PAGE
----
Tuesday, April 16, 2013

Comment 4 Teacher

C4T#4: Gender Bias In Education
By: David Wees of Canada

When I first started reading Mr. David Wees's blog post about gender bias in education, I would a tad bit confused. I did not realize that it was a suggestion from another person until I read," Mark writes..." I began to read Mark's suggestion and was astonished at what was being suggested. Mark suggested that some teachers are unknowingly bias when calling on students to answer questions in the classroom. Mr. Wees said that he probably wouldn't attempt this at his school and to be honest, neither would I. While taking EDU 400, I was taught that males students are more prone to developing special needs than females. Since special education is what I am teaching then that was the comment that I made to him. I am not really sure how to take this though. Thinking back to when I was in school, the girls were called on more than the boys because the boys always coward away when it came time to answering the teacher. His blog post was very interesting to me and I am wondering if he wasn't going to do it at his school, would he go to another school to perform this experiment? Maybe that was a question I should have asked. I also found it interesting that there was a short bio on Mr. Wees at the end of his blog. In all these weeks on commenting on teachers' blogs, this was a first for me.

C4T#4 (part 2): Playground Physics
By: David Wees of Canada

I think this man has one of the most brilliant minds I have ever seen!! In his most recent blog posting, he used a day at the playground with his son and turned it into a physics lesson. He instructed his to slide down the slide to illustrate friction, then his son went to the sliding monkey bar to illustrate inertia...who knew that one could use a playground to teach a physics lesson. I commented and told him my opinion of him. I also told him that I hoped to be like him (his creative ability and ways of getting new ideas across to students) when I got into the classroom. I love how he was about to do his lesson plan while also spending quality time with his son. I think that is one the most important things in a family.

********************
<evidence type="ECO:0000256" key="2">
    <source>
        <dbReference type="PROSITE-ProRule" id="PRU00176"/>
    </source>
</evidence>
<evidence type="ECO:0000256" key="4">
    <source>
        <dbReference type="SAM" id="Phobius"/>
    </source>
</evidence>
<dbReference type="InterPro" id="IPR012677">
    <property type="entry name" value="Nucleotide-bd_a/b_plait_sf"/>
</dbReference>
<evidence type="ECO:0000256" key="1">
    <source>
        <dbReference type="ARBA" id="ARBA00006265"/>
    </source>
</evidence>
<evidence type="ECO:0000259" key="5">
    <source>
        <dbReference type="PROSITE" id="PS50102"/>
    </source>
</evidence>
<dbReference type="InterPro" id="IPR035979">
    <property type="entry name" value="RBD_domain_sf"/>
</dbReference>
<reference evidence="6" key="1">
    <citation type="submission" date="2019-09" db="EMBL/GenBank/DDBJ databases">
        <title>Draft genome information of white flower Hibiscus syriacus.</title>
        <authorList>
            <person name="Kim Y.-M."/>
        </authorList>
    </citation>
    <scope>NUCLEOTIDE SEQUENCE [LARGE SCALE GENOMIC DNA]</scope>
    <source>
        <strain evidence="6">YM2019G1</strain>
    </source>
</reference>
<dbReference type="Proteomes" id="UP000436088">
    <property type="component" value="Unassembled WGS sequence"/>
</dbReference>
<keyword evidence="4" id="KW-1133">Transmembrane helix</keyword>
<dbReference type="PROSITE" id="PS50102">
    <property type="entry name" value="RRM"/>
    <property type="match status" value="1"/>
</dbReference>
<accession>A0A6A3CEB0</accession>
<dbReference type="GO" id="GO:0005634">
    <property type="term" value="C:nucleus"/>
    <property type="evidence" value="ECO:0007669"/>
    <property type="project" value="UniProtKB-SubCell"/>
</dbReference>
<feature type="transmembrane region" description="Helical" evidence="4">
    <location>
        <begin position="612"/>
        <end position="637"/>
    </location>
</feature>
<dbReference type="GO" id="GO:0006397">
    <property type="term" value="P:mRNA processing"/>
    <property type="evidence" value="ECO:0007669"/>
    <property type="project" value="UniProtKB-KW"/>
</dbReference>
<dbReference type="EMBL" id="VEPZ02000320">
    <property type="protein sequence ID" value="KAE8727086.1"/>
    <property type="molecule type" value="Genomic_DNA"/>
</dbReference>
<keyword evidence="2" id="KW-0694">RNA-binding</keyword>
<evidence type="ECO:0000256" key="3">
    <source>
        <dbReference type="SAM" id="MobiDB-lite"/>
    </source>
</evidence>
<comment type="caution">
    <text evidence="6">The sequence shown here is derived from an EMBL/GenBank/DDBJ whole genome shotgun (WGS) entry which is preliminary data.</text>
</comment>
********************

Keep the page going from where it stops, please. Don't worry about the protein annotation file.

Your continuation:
1 comment:

  1. Thank you for the compliment, Daphne, I appreciate it.

    One of my views is that we should, when possible, use things kids already understand to help them learn new things. The point of the playground physics post was to show that you can an ordinary thing that kids (hopefully) do on a regular basis and use it to teach some principles of physics. I should also note that the physics ideas are actually represented by the use of the playground equipment, I'm not trying to draw analogy.

    So my challenge to you is this: take a look at some activities that your students almost certainly already do, and see how they are related to some idea or area of knowledge that you are teaching, and see if there is a way to use these activities to help students see that the idea or area of knowledge you are trying to teach is actually a familiar one.